A lack of a marketing budget is one thing, but there are also factors beyond the team's control. One of the biggest is playing at the Rogers Centre. The stadium is generally poor for football, and has been for a long time, but what's even more troubling about it is the scheduling; the Argos have received exceptionally poor dates this year thanks to the Blue Jays (which, like the stadium, are owned and operated by Rogers) and the Pan Am Games. That hasn't even been the worst part of playing at the Rogers Centre this year, though; that would be the stadium management's bizarre decision to start enforcing new Major League Baseball security rules for Argos' games and understaff and undertrain security personnel for the home opener, causing lines that had some fans waiting for more than an hour to get in. Things apparently went more smoothly Sunday, but that may have been thanks to the lessened crowd, and some of those fans may have stayed away because of the miserable security experience at the opener, which is far more about the Rogers Centre and its management than about the Argos.

The Rogers Centre will also likely cause further problems for the Argonauts this season. The Jays are doing so well (probably another factor in the Argos' attendance woes; Sunday's game went head-to-head with a televised Jays' game, and some fans are certainly choosing to use their money and time on Jays' tickets instead of Argos' ones) that they're in position to make the playoffs for the first time since 1993, and that could cause plenty of scheduling conflicts, perhaps moving up to five Argos' home games to another facility. Doing that would avoid the particular headaches of games at the Rogers Centre, but it wouldn't be any better for the team, as the most likely alternative is playing in Hamilton, where they'll have a much harder time attracting fans (and even less of a home-field advantage and familiarity than normal). Thus, the Rogers Centre's impact on the team is far from over.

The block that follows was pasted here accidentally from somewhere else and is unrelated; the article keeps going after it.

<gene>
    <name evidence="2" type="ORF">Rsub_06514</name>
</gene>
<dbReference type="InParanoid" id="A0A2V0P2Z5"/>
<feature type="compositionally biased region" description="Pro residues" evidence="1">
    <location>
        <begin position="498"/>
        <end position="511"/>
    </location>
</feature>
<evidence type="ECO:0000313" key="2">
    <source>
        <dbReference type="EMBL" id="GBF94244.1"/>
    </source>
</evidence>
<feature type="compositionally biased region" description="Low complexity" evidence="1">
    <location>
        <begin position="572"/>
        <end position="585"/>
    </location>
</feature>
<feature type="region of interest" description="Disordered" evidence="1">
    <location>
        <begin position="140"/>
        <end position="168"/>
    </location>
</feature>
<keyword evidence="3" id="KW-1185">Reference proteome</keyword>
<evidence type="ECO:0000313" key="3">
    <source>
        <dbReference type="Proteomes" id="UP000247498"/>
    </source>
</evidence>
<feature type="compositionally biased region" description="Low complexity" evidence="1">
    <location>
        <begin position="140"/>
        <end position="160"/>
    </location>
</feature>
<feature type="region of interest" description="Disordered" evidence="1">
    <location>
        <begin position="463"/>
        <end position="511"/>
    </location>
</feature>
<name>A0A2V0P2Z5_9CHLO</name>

Things may well get better for the team, though. For one thing, the security issues and lineups seem to have been at least partly fixed, so that should remove one reason why fans aren't coming. For another, the Argos have only played two real home games so far (not counting the one in Fort McMurray); it can take time to build excitement, and the team's playing so well that fans may start coming out. The biggest change may happen next year, though, especially if new ownership heavily invests in marketing and promotion and if the BMO Field scheduling and game-day experience proves to be superior. The Argos may be struggling off the field this season, and that may or may not continue, but at least there are some promising signs for the future. They're not guaranteed to be a grand success under new ownership and in a new home, but they should at least have to deal with less venue problems than they currently do.

Related: Argos issue letter of apology to fans after security problems at home opener: